Her architectural designs have resulted in the production of some of the most distinct buildings and structures in the world in countries all over Europe, the United States and other nations.
7. Denise Scott Brown
Denise Scott Brown is not just one of the greatest American female architects in history, but also among the most prolific writers, educators and overall brilliant minds from the 20th century in the field of architecture.
She was born Denise Lakofski in 1931 in the former African nation of Northern Rhodesia, which is today recognized as Zambia.
From the time she was 5 years old, Scott Brown knew she wanted to be an architect and had a distinct vision as to how she would accomplish such a task at a time when women were still not fully accepted in the field, even in America.
She worked alongside some of the most celebrated individuals in the architectural community during her academic career and the early stages of her actual career in the field.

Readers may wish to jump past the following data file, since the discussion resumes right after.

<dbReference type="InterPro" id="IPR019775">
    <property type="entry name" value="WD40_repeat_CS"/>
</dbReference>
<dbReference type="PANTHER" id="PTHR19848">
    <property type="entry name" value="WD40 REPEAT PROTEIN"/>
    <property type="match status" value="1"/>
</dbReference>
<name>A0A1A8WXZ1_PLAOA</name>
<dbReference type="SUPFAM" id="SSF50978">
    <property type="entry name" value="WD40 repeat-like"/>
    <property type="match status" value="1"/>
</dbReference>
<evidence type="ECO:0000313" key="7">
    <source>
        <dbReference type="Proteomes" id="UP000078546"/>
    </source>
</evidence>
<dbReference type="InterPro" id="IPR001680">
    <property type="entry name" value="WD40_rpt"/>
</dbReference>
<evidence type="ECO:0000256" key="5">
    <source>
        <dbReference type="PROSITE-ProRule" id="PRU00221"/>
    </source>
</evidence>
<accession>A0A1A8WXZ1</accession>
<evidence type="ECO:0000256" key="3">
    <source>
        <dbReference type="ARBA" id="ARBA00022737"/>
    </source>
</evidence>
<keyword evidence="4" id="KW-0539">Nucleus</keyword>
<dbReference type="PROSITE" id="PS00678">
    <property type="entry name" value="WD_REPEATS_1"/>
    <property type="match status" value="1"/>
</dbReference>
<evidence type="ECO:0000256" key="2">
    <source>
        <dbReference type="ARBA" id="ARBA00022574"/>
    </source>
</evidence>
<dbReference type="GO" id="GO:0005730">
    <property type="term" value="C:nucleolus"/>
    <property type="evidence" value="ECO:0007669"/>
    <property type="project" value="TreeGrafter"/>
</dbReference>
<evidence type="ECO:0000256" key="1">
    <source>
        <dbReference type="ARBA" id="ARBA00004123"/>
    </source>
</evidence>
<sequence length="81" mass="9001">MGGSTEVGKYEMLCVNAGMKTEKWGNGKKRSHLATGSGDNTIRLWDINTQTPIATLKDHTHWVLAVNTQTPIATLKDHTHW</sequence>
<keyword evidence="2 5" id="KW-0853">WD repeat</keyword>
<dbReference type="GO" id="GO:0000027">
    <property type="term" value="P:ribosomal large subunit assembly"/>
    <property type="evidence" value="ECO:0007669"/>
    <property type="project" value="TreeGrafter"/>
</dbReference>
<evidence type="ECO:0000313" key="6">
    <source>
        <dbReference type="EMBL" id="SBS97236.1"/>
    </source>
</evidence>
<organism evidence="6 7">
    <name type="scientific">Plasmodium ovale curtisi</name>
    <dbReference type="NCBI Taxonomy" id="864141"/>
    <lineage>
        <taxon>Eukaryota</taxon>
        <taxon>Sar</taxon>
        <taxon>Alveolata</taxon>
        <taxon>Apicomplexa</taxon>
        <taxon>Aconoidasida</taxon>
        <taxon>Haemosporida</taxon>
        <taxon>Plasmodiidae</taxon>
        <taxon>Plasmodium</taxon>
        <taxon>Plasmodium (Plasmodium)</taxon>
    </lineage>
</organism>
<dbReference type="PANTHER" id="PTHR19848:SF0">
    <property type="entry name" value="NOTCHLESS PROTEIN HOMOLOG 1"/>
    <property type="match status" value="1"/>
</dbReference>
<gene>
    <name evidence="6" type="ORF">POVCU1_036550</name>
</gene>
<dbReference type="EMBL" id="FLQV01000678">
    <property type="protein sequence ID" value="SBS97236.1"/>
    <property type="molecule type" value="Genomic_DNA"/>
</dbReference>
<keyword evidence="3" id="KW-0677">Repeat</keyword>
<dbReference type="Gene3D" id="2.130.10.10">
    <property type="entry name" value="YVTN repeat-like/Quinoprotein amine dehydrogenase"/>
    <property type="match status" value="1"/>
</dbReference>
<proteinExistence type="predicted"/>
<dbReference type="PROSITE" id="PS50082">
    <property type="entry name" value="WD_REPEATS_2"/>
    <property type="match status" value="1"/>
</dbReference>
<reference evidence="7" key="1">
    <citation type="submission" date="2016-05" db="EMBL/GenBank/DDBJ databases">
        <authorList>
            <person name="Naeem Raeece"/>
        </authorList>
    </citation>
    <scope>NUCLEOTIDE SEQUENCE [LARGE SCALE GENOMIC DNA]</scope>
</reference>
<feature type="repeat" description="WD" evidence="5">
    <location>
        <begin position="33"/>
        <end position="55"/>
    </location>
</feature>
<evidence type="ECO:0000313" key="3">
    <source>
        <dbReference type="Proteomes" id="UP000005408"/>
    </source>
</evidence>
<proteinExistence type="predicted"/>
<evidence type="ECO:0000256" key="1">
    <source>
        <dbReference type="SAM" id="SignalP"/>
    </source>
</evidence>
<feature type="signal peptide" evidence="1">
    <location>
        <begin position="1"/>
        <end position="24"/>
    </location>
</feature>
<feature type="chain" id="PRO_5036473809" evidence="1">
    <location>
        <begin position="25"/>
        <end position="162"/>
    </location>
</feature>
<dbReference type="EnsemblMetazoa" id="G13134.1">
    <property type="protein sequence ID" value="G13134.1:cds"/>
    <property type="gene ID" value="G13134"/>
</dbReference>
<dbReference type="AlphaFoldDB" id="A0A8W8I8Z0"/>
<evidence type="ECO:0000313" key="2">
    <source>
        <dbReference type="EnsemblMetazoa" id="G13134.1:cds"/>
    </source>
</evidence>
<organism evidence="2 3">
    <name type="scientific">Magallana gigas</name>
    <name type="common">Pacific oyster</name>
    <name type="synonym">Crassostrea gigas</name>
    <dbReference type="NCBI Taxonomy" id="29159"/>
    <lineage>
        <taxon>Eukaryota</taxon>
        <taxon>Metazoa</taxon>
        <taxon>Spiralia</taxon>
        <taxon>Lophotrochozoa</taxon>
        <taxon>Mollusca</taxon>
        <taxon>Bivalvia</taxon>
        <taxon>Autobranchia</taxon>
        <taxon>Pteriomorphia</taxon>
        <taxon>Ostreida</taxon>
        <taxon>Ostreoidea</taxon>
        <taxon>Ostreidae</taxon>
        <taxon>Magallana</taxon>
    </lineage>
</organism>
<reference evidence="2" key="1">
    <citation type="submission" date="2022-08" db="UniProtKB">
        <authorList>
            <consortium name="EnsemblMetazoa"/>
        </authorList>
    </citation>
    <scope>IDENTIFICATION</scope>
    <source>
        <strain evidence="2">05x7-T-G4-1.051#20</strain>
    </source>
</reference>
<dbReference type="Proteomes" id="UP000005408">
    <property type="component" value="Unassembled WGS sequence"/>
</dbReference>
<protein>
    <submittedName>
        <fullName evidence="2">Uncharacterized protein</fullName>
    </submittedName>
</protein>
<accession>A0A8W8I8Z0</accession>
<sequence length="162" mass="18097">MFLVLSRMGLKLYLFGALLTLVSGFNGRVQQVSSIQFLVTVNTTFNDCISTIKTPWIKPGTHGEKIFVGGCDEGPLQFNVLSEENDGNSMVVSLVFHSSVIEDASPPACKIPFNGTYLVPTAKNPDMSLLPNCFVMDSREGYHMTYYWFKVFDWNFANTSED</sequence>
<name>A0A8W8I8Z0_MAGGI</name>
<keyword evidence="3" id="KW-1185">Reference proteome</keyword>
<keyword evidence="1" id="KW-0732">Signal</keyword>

She went on to marry the famous architect Robert Venturi and the couple created their own firm, which is recognized as one of the most accomplished in the world.
Scott Brown has revived numerous awards over the course of her career and has designed and built structures all over the world’s most prestigious universities and cities.
8. Julia Morgan
One of the first female architects to break through the industry’s glass ceiling and excel as one of the great designers of the 19th century was Julia Morgan.
Born in San Francisco, California in 1872 just after the famous Gold Rush era, Morgan had the advantage of growing up in a wealthy family, which helped her get a foot-in-the-door at some of the institutions of higher learning where she earned degrees and certifications in the field of architecture.
Morgan was the first female to be admitted to the l’École nationale supérieure des Beaux-Arts, a world-famous architectural school located in Paris, France.